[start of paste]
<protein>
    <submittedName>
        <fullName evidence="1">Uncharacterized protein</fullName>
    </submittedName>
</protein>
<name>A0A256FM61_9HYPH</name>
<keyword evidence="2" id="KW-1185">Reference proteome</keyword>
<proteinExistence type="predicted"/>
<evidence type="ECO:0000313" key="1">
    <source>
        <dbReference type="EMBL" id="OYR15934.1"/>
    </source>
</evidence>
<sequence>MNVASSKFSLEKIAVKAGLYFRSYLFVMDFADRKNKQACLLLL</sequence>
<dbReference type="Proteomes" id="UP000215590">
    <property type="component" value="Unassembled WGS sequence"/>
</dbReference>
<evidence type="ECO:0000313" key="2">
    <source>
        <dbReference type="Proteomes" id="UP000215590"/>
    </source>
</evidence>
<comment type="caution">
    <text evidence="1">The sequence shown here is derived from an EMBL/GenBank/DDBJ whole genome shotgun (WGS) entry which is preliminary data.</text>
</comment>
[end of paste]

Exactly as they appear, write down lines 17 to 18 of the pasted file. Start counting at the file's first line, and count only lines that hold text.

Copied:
</dbReference>
<evidence type="ECO:0000313" key="2">